As you know, no financial institution has its customers’ money in a safe deposit box. This is not how it works. They lend it. They invest in things. But there are all these rules out there trying to keep it on the rails. They’re supposed to have a certain amount on hand that if you show up at the bank tomorrow and say, “I’d like my deposit back,” they’ll give it to you. If they couldn’t, it would cause a great panic. And that’s basically what happened here. It’s a little unclear where the money went and if there was underlying criminality involved, but the way you unraveled this is just very basic financial stuff.

The Crypto Brothers claim they live outside the system, like, “You bunch of schmucks, you’re being lied to and used by the man, and we’re creating this whole new financial system from the ground up that’s equitable and utopian and it’s going to be great.” But there is no escape velocity. Gravity still applies. And they were wiped out because of a very basic problem, which was that they ran out of money.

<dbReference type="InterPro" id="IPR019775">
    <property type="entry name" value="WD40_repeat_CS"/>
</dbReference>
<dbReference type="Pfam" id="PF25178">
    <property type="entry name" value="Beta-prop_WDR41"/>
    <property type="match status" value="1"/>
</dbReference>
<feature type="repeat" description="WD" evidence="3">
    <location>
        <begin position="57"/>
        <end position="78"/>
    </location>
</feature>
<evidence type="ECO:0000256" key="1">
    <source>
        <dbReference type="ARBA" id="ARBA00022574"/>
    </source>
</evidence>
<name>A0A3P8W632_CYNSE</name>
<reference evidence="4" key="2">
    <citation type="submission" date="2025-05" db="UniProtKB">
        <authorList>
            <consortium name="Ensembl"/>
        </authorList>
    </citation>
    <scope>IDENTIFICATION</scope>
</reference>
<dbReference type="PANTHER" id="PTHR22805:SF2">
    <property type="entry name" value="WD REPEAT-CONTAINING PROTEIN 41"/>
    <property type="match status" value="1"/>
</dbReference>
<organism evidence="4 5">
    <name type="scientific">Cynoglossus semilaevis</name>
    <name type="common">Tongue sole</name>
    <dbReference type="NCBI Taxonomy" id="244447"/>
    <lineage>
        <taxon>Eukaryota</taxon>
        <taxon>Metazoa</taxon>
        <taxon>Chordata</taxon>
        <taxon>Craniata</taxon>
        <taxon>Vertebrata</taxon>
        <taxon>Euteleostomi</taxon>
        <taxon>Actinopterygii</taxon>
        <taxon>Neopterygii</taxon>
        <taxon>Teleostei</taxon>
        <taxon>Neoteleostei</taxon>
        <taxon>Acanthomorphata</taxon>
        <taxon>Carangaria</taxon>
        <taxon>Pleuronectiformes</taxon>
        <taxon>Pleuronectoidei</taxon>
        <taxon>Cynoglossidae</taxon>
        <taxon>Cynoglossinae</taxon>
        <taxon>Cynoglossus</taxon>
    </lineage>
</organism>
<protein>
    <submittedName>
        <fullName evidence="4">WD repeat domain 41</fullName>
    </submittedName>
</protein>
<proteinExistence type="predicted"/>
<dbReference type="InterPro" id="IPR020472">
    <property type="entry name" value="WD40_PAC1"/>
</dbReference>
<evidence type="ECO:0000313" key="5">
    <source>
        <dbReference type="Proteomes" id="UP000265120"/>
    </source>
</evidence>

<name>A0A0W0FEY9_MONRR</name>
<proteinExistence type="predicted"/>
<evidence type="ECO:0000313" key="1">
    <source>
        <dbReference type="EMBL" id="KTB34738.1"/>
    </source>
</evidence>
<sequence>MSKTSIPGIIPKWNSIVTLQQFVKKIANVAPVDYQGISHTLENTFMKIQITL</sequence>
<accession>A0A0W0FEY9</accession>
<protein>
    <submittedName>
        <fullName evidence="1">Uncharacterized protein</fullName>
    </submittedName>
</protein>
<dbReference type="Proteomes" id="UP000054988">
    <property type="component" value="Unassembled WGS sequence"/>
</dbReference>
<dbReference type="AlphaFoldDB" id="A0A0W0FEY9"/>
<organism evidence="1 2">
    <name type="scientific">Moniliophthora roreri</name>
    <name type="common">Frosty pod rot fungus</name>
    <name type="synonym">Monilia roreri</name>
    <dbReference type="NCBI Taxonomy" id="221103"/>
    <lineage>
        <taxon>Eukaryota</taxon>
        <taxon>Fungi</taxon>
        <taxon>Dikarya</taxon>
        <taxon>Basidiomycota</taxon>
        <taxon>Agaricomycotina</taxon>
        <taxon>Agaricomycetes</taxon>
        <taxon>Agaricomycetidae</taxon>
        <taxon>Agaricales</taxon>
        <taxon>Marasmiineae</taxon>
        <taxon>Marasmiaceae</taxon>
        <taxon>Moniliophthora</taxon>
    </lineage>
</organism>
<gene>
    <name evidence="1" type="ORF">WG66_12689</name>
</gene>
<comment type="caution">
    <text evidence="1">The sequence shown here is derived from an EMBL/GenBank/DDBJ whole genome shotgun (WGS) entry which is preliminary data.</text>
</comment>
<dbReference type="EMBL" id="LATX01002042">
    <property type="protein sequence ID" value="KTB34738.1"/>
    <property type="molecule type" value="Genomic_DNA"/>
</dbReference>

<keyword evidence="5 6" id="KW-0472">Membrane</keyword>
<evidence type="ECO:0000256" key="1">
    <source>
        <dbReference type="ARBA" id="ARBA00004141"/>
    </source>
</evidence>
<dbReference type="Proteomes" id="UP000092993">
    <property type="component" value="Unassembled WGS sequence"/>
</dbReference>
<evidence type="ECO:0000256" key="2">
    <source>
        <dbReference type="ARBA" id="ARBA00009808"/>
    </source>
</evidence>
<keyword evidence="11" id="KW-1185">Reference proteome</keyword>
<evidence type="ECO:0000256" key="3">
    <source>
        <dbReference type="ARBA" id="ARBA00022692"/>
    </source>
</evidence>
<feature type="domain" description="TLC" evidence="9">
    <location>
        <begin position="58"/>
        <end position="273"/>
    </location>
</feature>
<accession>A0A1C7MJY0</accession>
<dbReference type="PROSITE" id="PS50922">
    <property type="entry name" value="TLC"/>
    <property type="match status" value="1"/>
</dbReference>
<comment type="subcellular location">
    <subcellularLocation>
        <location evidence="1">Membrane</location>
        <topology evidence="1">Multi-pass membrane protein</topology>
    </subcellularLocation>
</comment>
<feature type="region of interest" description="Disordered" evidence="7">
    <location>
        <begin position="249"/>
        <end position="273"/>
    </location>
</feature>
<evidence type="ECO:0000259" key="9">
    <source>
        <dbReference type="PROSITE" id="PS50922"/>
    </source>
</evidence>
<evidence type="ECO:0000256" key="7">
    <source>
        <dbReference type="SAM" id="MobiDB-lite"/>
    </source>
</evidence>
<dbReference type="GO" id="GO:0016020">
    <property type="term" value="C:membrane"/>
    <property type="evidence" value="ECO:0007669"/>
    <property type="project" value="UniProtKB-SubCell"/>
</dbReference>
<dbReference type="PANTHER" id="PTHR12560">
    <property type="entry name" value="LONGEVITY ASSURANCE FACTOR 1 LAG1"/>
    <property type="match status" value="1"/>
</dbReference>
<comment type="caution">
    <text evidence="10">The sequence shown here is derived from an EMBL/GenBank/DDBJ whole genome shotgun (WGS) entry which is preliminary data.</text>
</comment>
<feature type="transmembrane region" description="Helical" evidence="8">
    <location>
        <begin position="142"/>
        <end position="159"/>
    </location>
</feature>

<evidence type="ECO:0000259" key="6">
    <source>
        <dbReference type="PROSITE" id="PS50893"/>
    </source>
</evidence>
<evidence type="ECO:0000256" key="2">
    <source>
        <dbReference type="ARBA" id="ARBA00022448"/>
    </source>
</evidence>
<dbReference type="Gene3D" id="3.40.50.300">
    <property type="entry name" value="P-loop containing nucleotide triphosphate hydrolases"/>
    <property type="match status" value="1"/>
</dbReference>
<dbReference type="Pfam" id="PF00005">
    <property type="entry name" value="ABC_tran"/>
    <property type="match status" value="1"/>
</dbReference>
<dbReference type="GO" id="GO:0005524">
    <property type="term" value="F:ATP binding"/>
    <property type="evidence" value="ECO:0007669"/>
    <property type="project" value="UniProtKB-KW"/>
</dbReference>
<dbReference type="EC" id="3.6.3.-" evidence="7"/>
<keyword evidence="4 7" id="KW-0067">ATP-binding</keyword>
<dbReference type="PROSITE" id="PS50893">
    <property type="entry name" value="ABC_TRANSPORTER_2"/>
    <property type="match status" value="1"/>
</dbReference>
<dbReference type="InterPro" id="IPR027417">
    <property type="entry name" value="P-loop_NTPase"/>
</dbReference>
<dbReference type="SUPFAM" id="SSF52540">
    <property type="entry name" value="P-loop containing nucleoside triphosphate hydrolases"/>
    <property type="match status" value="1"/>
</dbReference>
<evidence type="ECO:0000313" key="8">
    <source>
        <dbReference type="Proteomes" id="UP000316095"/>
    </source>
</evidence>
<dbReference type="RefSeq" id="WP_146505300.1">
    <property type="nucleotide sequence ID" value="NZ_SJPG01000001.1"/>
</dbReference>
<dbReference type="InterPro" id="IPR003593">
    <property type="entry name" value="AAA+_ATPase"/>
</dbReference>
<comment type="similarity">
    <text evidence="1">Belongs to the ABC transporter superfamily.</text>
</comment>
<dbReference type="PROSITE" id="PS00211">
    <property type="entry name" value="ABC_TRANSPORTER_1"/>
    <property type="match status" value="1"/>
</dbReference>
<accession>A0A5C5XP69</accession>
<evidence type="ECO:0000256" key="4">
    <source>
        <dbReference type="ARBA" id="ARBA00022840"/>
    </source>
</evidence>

Sean Rameswaram

And you compare this to Lehman Brothers and Washington Mutual, and that means the Great Recession. Who spoils here and how is he screwed up?

Liz Hoffman

There are two groups of people who get spoiled, and they both spoil hard. I mean, an analogy that might come in handy here – I’m an ’80s-’90s kid – Chuck E. Cheese.

You’ll give them money, you’ll buy tokens when you walk in the door, and then you’ll use the tokens for all kinds of fun things at Chuck E. Cheese. And when you left, if you left the codes, you could return them, and they’d give you some money back. If you have a set of codes – if you’re like a Chuck E. Cheese superpower user – you’ve kept a set of your net worth in Chuck E. Cheese codes because you go there all the time. If Chuck E. Cheese goes bankrupt, you lose a lot of money because you’re keeping all those tokens that you intended to use in the system or to exchange cash and they’re worthless. These are the people who bought FTX tokens, so crypto bros, right? I have to say pretty much outside of the US.